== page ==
Peralta’s program is based around frameworks developed by the Alameda County Office of Education’s Alliance for Arts Learning Leadership in partnership with Harvard University’s Project Zero. The three frameworks are: Teaching for Understanding, Studio Thinking, and Making Learning Visible. Read more about them here.
One of the ways Peralta students integrate what they’ve learned about science, history, the environment, and literature is by making digital films. Every year, Artist-in-residence Trena Noval works with classroom teachers to develop student artwork into short videos.
Students in Kelly Rozario’s 4th grade class created Miraculous Fungi to tell the story of how mushrooms can clean up oil spills. They learned about bioremediation from UC Berkeley Mycologist Mia Maltz. The film will be translated into Spanish and used to teach communities about bioremediation.
Murals with Jamie Morgan
Peralta’s distinctive murals are the first thing you see when you enter our campus (and this website!). They are the result of Oakland painter Jamie Morgan‘s ongoing work with students in the after-school program. Over the 15 years since Morgan began working at Peralta, these murals have expanded to cover nearly every wall of our buildings, turning their bland facades into joyous riots of color, shape, and movement.
Each spring, Morgan chooses a new theme that will spark the imaginations of young children. Themes have included gardens (inspired by Peralta’s own blooms), ocean life, music, and backyard animals. Students spend several months sketching their ideas and then working with Morgan to create the wooden cutouts that become a permanent part of the school.
New 2016 Courtyard Mural Description:
After canvassing the teachers for ideas for a theme, one coalesced: “students learning together.” With students at all grade levels avidly learning about the world around them, I thought that my intentions of working “community” and “environmental connectedness” into the theme would be best achieved by focusing on the group activities. As the teacher who made the suggestion put it, “all the other murals have people doing things separately – it would be nice to see kids doing thing together.”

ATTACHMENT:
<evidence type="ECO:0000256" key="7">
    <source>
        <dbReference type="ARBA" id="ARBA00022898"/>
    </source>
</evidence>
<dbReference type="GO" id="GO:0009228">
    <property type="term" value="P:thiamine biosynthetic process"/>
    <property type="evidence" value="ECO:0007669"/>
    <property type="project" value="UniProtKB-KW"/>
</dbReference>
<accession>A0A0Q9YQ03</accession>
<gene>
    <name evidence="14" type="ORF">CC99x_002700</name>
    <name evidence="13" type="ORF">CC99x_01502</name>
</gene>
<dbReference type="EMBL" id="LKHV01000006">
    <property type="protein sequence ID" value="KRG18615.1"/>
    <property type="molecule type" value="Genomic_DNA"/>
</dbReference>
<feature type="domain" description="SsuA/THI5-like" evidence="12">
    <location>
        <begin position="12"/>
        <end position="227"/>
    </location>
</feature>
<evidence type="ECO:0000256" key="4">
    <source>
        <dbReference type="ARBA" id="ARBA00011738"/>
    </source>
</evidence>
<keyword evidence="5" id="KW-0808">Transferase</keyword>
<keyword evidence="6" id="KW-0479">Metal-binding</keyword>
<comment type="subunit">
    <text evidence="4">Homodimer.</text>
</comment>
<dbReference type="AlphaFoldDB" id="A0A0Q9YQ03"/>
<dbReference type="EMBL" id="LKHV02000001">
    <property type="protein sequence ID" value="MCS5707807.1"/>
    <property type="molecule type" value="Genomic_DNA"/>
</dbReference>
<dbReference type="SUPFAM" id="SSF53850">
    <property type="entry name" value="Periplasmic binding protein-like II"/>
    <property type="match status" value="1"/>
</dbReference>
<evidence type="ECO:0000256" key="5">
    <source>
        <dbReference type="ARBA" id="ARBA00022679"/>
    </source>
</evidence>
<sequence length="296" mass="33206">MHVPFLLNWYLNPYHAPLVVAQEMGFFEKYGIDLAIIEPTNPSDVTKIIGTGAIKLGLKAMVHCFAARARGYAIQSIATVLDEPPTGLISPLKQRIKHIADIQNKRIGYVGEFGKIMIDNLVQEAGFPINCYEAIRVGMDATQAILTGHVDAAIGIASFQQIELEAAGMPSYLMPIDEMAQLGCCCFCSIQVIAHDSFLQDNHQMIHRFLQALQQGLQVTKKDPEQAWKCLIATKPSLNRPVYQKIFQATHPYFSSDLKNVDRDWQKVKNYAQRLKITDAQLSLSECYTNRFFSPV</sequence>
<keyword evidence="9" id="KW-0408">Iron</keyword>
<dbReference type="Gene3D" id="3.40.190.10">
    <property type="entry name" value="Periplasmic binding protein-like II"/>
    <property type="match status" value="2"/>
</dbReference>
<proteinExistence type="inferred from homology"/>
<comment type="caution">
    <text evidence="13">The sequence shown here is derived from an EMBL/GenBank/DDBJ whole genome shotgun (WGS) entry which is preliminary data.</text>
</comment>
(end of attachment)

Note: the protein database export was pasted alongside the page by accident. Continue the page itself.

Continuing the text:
So my task was to get those lucky individuals who signed up for the mural classes last spring to draw groups of young people. This was no small feat. Since I couldn’t reasonably get the first and second graders to do this, it fell upon the third, fourth and fifth graders. The younger students worked on the key environmental “habitat”: the kelp forest. And the older ones, to their credit, persisted in producing more than a few drawings as we focused in on the fine points of drawing kids around tables and computers, studying in the garden, doing homework, and even walking for the Walkathon. We used bees, being social insects, (for which the students had great passion due to their classroom studies) as a thematic link to the ideas of “community” and the “environment” and as a change of pace to the group activities in the drawing process.
I leave it up to the school community to see in the mural, entitled “Learning is Our Game,” the amazing details and special design features which the mural students put into their painting as they interpreted our theme. While my job was to present students with visual inspiration, translate their drawings into the larger scale mural and unify the mural, I can’t help but be amazed that the students really did come up with some very clever ways of representing the activities shown. But then this is the collaboration that I have tried to put into all my school murals.
— Jamie Morgan, mural instructor, 9-23-16
Here’s Morgan’s description of the new spring 2011 murals:
Since we are running out of spaces to do a mural, this Spring our project was broken down into three small murals. The theme has been “City Life,” inspired by the work the renowned artist Jacob Lawrence. His work grew out of depicting life in Harlem in the 1920′s and 30′s, from which he developed a well-known narrative series of tempera paintings on Frederick Douglass, Harriet Tubman and the Migration Series, amongst others. These seemed a suitable model to work from, especially since Jacob Lawrence was one of (Peralta Principal) Rosette Costello’s professors at the University of Washington. We have tried to touch on his themes, as well as the abstraction and use of color in his paintings.
One mural shows city life in the early morning hours with buildings, buses, cars, garbage collection, etc. in the transition from night to day. Another mural shows neighborhood activity in the city. A lemonade vendor—like the shaved ice vendor in one of Jacob Lawrence’s paintings—is prominent. The last mural is based on two classroom scenes painted by Lawrence, showing students absorbed in concentration at their desks and writing on the blackboard.